Screenshot from a virtual Board of Supervisors meeting

Supervisors Consider Creating Office of Racial and Social Equity

Screenshot from a virtual Board of Supervisors meeting

By Edward Booth

The Contra Costa Board of Supervisors on Tuesday discussed creating an Office of Racial and Social Equity and heard a presentation on equity issues related to COVID-19.

County supervisor John Gioia said a more in-depth discussion about creating such an office will be on the agenda for the supervisors’ July 14 meeting.

Several speakers from the Contra Costa Budget Justice Coalition talked about the state of equity in the county. The coalition advocates for community involvement in the county budget and budgeting principles that support safe and affordable housing, stable employment with fair raises, health care and other issues, according to its website.

Sarah Truhaft, managing director of PolicyLink — an Oakland-based research institute focused on advancing racial and economic equity — said workers of color had been disproportionately affected by the coronavirus.

Truhaft said the county, along with much of the rest of the country, is becoming more diverse, with the population moving from about 58% white to 46% white over the last 20 years.

Truhaft said the coronavirus affects Black, Latino and immigrant communities more, partially because they disproportionately work in frontline industries as essential workers. Workers of color are also hit harder by the county’s unemployment rate, Truhaft said, which rose from 3.1% in February to 14.5% in April.

Before the pandemic, 57% of Latino households and 47% of Black households in the county were financially insecure, Truhaft said, and the most dramatic drop in Bay Area job postings is in nonessential jobs held disproportionately by workers of color.

Truhaft said the county could gain an estimated $15 billion per year in total economic output if it had racial equity in income. She defined equity as “a just and fair inclusion into a society in which all can participate, prosper and reach their full potential.”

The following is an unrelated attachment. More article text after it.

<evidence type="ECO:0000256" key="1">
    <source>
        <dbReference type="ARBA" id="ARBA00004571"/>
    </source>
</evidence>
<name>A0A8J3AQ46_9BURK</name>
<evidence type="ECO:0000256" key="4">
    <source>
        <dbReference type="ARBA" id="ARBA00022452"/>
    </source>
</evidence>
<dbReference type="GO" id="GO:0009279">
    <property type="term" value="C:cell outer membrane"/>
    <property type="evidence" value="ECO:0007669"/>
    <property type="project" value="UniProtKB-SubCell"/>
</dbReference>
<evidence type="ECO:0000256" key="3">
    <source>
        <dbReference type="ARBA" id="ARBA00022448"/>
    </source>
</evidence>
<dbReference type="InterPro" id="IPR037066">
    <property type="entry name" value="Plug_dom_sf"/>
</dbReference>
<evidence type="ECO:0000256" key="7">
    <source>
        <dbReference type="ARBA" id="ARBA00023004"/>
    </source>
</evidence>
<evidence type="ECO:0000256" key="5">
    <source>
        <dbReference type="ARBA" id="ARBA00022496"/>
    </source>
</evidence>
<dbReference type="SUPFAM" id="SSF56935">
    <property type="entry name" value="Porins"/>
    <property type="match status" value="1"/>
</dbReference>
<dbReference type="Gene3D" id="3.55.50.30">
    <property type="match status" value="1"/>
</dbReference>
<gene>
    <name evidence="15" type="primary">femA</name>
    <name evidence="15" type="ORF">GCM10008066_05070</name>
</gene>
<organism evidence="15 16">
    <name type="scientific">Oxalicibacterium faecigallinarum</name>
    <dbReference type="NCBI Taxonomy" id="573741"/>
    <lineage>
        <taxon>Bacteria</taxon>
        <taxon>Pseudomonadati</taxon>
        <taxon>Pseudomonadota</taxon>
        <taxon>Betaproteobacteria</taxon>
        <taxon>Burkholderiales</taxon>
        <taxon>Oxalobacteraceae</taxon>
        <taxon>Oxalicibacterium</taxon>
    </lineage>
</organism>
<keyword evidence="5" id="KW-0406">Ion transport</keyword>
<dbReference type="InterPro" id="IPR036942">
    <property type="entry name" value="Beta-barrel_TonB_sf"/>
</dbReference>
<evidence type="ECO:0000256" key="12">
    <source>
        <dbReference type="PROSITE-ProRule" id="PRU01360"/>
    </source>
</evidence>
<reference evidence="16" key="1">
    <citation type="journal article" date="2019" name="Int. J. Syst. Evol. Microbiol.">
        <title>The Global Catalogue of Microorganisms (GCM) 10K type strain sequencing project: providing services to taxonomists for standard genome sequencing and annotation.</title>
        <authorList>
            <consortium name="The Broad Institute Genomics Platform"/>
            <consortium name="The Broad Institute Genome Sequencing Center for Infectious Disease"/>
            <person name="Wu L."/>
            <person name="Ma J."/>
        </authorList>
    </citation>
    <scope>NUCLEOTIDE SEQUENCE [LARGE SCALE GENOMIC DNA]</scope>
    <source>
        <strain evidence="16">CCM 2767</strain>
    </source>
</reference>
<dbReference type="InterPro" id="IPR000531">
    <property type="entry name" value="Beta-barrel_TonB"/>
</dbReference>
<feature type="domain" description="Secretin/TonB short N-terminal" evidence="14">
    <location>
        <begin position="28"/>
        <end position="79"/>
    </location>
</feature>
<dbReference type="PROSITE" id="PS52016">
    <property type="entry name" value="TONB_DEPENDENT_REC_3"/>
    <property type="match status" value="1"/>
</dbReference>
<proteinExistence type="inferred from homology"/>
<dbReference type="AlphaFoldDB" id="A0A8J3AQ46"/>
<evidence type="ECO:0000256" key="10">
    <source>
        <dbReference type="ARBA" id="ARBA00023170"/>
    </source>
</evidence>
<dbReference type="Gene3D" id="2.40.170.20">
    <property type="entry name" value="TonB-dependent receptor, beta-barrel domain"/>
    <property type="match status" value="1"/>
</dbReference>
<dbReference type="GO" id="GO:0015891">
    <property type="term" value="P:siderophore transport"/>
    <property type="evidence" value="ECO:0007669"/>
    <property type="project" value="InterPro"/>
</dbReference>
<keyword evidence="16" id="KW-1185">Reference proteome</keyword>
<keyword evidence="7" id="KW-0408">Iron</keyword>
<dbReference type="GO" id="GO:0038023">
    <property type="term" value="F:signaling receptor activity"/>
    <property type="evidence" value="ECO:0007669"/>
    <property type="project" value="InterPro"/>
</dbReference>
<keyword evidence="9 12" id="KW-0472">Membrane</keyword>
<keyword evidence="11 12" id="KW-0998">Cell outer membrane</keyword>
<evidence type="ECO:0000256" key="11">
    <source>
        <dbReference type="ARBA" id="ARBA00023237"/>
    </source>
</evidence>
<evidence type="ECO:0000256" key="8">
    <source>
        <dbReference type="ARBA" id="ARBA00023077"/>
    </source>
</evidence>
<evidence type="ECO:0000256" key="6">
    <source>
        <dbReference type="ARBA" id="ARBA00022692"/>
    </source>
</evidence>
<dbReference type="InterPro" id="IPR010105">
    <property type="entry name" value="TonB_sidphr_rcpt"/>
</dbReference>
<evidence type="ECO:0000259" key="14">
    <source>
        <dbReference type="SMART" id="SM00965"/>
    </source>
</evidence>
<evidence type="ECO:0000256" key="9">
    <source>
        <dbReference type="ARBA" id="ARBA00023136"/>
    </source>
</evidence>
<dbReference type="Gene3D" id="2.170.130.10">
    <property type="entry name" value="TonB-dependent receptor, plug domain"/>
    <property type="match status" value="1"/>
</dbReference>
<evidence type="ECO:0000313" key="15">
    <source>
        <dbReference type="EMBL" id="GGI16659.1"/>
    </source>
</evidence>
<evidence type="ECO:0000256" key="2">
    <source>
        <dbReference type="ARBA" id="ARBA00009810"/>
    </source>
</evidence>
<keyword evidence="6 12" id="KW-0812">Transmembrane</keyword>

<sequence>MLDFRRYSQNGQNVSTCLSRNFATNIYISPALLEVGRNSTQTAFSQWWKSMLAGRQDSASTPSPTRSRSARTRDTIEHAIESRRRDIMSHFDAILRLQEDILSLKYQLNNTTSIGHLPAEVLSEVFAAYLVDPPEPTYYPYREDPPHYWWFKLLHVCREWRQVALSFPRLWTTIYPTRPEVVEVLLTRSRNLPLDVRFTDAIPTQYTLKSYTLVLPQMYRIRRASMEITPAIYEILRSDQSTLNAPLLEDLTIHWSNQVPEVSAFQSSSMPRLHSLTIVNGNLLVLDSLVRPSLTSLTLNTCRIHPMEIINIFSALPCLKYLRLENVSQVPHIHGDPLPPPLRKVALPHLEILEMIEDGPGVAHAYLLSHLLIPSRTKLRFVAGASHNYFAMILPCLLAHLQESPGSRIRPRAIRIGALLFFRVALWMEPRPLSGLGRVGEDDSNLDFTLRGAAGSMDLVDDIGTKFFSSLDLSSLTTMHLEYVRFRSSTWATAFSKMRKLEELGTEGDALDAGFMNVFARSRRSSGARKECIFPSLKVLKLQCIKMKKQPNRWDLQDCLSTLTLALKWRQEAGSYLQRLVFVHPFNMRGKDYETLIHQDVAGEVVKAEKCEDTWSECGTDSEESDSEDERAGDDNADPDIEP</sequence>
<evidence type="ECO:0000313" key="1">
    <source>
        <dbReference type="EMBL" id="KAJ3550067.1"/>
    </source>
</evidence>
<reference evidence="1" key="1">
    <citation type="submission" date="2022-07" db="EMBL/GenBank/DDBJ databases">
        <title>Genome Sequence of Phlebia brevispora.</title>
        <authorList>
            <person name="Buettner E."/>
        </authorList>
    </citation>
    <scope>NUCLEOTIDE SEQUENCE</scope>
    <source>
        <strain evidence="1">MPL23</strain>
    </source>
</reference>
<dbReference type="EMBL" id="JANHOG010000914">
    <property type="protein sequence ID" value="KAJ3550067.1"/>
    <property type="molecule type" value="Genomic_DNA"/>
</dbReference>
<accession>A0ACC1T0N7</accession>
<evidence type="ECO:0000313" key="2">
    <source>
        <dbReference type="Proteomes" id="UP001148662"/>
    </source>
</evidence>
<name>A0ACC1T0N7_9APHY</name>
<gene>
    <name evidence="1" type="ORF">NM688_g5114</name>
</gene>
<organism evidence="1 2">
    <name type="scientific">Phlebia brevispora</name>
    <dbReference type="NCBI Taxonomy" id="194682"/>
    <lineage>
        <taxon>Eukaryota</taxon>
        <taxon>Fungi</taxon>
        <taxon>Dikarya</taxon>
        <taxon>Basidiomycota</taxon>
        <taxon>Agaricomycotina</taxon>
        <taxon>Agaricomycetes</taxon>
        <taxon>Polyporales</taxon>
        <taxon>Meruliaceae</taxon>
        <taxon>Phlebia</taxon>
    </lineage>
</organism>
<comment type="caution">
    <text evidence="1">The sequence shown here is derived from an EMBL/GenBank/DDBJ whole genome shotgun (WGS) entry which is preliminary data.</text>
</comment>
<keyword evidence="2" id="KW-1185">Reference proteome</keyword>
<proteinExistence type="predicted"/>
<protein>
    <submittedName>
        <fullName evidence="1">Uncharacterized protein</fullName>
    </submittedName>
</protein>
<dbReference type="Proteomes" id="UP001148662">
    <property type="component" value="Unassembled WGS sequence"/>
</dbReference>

She said the budget is a racial equity tool that the county has at its disposal.

“Equity is unfinished business,” Truhaft said. “It’s a moral imperative, but it will also make us stronger.”

Cheryl Sudduth, who is on the budget justice steering committee, centered the discussion on police killings that have sparked waves of protests in cities throughout the United States. She said fighting racism is more than saying words, repeating hashtags, putting up posters and declaring yourself an ally.

Sudduth said marching in the streets is a matter of survival for many people of color who face the “cruel reality” every day that when the Constitution was written, “we the people” didn’t apply to everyone.

“These uprisings are the voices of millions of people who have decided to reclaim their voice and their God-given right to breathe,” Sudduth said. “They’re breaking the silence and they’re finally speaking up and saying enough is enough.”

Dan Geiger, coordinator of the budget coalition, talked about putting a commitment to fighting racial inequality into action at the budgetary level and beyond. He said how jurisdictions decide to use their resources involves inherently moral decisions.

Geiger said they were interested in creating an office of racial and social equity and that the budgeting process should explicitly articulate the values and priorities of people who live in the county.

“Budgets are moral documents,” Geiger said. “In a democratic society, they are the expression of the values of a nation or a country or a city or any jurisdiction, because they say here’s what we think is important. Here’s what we want to devote our resources to.”

Sudduth called for structural reform to police systems, which she said should be reflected in their budgets. Police have often said they aren’t social or mental health care workers, Sudduth continued, saying she agrees officers should not have to do these jobs and instead be able to concentrate on a limited set of responsibilities. Reducing police duties could free up money that she said should go to other services that the community needs such as people who actually are social or mental health workers.

“Right now, in these unprecedented times, it is important to take unprecedented action to meet these unprecedented demands,” Sudduth said.

Gioia said he and fellow supervisor Federal Glover are having a growing number of conversations with community groups and foundations about starting a community planning process to create an Office of Racial Justice and Social Equity. He said creating such an office isn’t about re-creating what another city or county is doing but rather listening to community members to find out how it should be done.

“This is not about two supervisors or five supervisors or about the country saying this is how we think it should be done, but saying we need a community process, where many of you doing this work will help inform how it will be done,” Gioia said.

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